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You have an ear for music, and a taste for verse, which saves me the trouble of pointing out, with a critical nicety, the advantages of such a version. I proceed, therefore, to what I at first intended, and to transcribe the record of an ajudged case, thus managed, to which indeed, what I premised was intended merely as an introduction.* ... . . .
I am glad you were pleased with my report of so extraordinary a case. If the thought of versifying the decisions of our courts of justice had struck me, while I had the honour to attend them, it would perhaps have been no difficult matter to have compiled a volume of such amusing and interesting precedents; which if they wanted the
This Letter concluded with the poetical law case of Nose,
eloquence of the Greek or Roman' oratory, would have amply compensated that deficiency by the harmony of rhyme and metre. 1. Your account of my Uncle and your Mother gave me great pleasure. I have long been afraid to inquire after' some in whose welfare I always feel myself interested, lest the question should produce a painful answer. Longevity is the lot of so few, and is so seldom rendered comfortable by the associations of good health, and good spirits, that I could not very reasonably suppose either your relations or mine so happy in those respects, as it seems they are. May they continue to enjoy those blessings so long as the date of life shall last. I do not think that in these coster-monger days, as I have a notion Falstaff calls them, an antideluvian age is at all a desirable thing, but to live comfortably, while we do live, is a great matter, and comprehends in it every thing that can be wished for on this side the curtain that hangs between Time and Eternity!
Farewell my better friend, than any I have to boast of either among the Lords-or gentlemen of the House of Commons
My dear friend, fine wea ther, and a variety of extra-foraneous accupations, (search Johnson's dictionary for that word, and if not found there, insert it for it saves a deal of circumlocution, and is very lawfully compounded) make it difficult (excuse the length of a parenthesis, which I did not forsee the length of when I began it, and which may perhaps a little perplex the sense of what I am writing, though, as I seldom deal in that figure of speech, I have the less need to make an apology for doịng it at present) make it difficult (I say) for me to find opportunities for writing · My morning is engrossed by the garden; and in the afternoon, 'till I have drunk tea, I am fit for nothing. At five o'clock we walk; and when the walk is over, lassitude recommends rest, and again I become fit for nothing. The current hour, therefore, which (I need not tell you) is comprised in the interval between four and five, is devoted to your service, as the only one in the twentyfour which is not otherwise engaged.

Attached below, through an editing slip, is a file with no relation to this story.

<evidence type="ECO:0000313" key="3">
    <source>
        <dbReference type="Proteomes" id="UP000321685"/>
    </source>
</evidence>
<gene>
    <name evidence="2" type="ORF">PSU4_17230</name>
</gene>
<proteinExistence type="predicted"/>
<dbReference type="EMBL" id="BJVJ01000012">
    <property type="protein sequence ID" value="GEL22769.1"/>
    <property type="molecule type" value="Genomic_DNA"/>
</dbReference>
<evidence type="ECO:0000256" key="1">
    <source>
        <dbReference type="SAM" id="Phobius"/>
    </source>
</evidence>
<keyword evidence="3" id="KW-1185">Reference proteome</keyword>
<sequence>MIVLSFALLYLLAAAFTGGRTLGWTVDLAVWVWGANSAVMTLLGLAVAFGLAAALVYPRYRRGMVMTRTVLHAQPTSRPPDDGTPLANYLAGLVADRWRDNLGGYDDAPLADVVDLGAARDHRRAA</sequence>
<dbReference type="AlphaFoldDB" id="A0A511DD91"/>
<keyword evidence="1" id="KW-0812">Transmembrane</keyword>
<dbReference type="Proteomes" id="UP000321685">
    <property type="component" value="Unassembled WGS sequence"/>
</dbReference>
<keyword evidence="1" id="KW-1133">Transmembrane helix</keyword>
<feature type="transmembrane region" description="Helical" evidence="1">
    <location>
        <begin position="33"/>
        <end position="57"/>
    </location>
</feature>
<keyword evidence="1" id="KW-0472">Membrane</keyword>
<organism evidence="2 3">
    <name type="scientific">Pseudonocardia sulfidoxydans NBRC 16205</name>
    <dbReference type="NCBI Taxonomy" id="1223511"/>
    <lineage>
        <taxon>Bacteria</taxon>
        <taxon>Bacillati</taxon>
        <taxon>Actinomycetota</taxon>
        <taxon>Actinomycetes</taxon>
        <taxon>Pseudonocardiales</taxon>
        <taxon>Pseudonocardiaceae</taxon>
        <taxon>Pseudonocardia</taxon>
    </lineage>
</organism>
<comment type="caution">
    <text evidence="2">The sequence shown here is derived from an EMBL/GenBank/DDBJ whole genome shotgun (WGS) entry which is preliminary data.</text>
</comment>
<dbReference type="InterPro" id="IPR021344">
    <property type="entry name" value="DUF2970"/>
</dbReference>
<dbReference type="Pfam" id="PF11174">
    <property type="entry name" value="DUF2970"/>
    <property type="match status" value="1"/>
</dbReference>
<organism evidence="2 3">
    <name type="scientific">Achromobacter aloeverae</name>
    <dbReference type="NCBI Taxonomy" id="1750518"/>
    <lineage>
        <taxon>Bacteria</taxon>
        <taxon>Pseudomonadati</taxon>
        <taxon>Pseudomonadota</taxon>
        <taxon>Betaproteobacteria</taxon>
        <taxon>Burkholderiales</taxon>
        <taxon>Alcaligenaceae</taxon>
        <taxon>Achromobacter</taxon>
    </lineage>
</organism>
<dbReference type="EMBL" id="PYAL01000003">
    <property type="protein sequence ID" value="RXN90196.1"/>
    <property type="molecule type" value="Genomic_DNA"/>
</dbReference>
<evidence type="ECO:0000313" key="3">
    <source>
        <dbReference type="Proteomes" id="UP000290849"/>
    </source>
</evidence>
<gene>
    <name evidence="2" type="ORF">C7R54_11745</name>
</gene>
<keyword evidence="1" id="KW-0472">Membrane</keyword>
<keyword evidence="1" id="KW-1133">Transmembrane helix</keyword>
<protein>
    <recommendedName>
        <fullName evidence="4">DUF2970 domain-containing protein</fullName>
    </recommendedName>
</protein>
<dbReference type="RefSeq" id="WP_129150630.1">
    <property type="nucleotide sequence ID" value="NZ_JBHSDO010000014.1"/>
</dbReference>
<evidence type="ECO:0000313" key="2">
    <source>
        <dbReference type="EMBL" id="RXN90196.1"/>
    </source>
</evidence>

I do not wonder that you have felt a great deal upon the occasion you mention in your last, especially on account of the asperity you have met with, in the behaviour of your friend. Reflect however, that as it is natural to you to have very fine feelings, it is equally natural to some other tempers, to leave those feelings entirely out of the question, and to speak to you, and to act towards you, just as they do towards the rest of mankind, without the least attention to the irritability of your system. Men of a rough, and unsparing address, should take great care that they be always in the right, the justness, and propriety of their sentiments and censures, being the only tolerable apology that can be made for such a conduct, especially in a country where civility of behaviour is inculcated even from the cradle. But in the instance now under our contemplation, I think you a sufferer under the weight of an animadversion not founded in truth, and which, consequently, you did not deserve. I account him faithful in the pulpit, who dissembles nothing, that he believes, for fear of giving offence. To accommodate a discourse to the judgment, and opinion of others, for the sake of pleasing them, though by doing so, we are obliged to depart widely from our own, is to be unfaithful to ourselves at least, and cannot be accounted fidelity to him, whom we profess to serve. But there are few men, who do not stand in need of the exercise of charity, and forbearance; and the gentleman in question, has afforded you an ample opportunity in this respect, to show, how readily, though differing in your views, you can practise all, that he could possibly expect from you, if your persuasion corresponded exactly with his own. Il sisteita tanol di durante la disto 2 sids
With respect to Monsieur le Curé, I think you not quite excusable for suffering such a man to give you any uneasiness at all. The grossness and injustice of his demand, ought to be its own antidote. If a robber should miscall you a pitiful fellow, for not carrying a purse full of gold about you, would his brutality give you any concern? I suppose not. Why then have you been distrest in the present instance ? Nici s** 242 @
The reviving poet who had lived, half a century, with such a modest idea of his own extraordinary